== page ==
Adam Fenech, Ph.D. (Toronto). Director, UPEI's Climate Lab.  Dr. Fenech conducts research on the vulnerability, impacts and adaptation to climate change. He has worked extensively in climate change since the IPCC First Assessment Report in 1989. He has edited 8 books on climate change, and worked for Harvard University researching the history of the science/policy interfaces of climate change. He has represented Canada at international climate negotiating sessions; written climate policy speeches for Canadian Environment Ministers; and authored Canadian reports on climate change to the United Nations.

Andrew Clark, MSc. (UPEI) Research Assistant, UPEI Climate Lab. Andrew has expertise in GIS, 3D visualization, database systems, and remote sensing. Andrew studied the impacts of climate change and storm surges as a Master’s student at UPEI and has been continuously expanding the capabilities of CLIVE since its inception.

Stephanie Arnold, BASc., MBA (Toronto) Senior Research Assistant UPEI.  Stephanie has managed and collaborated with researchers and stakeholders across Canada in climate change adaptation projects.  She was instrumental in the development of an online “Community Profile” tool to assist communities in identifying their adaptive capacity in coping with climate change impacts and community vulnerabilities.  She has also co-authored and edited papers on using Cost-Benefit Analysis to Evaluate Climate Change Adaptation Options and edited a book on global climate change, biodiversity and sustainability.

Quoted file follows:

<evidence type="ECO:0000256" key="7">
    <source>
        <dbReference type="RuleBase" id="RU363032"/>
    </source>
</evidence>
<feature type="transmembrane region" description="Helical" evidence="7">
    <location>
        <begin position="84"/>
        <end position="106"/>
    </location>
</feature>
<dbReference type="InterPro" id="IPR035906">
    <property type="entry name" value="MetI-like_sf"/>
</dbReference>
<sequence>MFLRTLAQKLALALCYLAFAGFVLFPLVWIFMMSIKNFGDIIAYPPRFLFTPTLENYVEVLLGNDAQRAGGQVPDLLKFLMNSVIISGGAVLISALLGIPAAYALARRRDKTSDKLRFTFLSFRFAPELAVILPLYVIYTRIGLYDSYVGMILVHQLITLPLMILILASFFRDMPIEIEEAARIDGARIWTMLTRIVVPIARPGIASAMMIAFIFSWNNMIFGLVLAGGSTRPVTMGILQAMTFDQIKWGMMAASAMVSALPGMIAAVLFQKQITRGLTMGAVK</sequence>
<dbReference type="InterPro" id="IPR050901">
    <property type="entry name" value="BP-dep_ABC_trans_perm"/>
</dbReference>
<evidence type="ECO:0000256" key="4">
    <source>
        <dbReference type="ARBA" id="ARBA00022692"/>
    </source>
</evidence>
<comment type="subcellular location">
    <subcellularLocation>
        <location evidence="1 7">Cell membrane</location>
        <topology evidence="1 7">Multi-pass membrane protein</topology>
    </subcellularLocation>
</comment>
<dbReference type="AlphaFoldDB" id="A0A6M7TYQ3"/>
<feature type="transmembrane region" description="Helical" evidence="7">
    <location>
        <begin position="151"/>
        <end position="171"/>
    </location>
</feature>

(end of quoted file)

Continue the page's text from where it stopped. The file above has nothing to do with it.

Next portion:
And of course all of our Community/Municipal/Provincial/State/National/International Partners!

Where will these actions be taken?

CLIVE has already been replicated for other communities in North America.  There are discussions with the Caribbean Community Climate Change Center, which coordinates the region’s response to climate change, and works on solutions to adapt to the impacts of climate change and global warming.  The region includes two dozen island nations populated by 40 million people.  Field work (e.g., data collection, consultations) and dissemination will take place in the Caribbean countries.  The data analysis and tool development will take place at the University of Prince Edward Island Climate Lab.

Since CLIVE can be built for any community facing coastal flooding impacts, the team can travel with its equipment to collect data anywhere in the world.

What are other key benefits?

Beyond enabling decision-makers to begin developing an adaptation strategy to increase resilience by making scientific data and models available in an intuitive format, CLIVE makes it easier for decision-makers to implement their adaptation strategies by increasing public support.

Surveys before and after the demonstration of CLIVE showed increases in the residents’ awareness of climate change impacts, concern about those impacts, and willingness to adapt.  In addition, by representing recognizable places and local information in a realistic manner, CLIVE incentivizes early action by highlighting the personal relevance of climate change and influences our individual and collective behaviour to adapt to climate change.  On Prince Edward Island, where CLIVE has been demonstrated to professional groups, government, and residents across the province, changes in government policy and professional practice have taken place.

What are the proposal’s costs?

From a financial standpoint, the cost of developing the first version of CLIVE has been approximately $75,000 over a 15-month period ($5K in computers and software; $68K people time; $2K in travel). Other assets with value include spatial data shared with us by partners.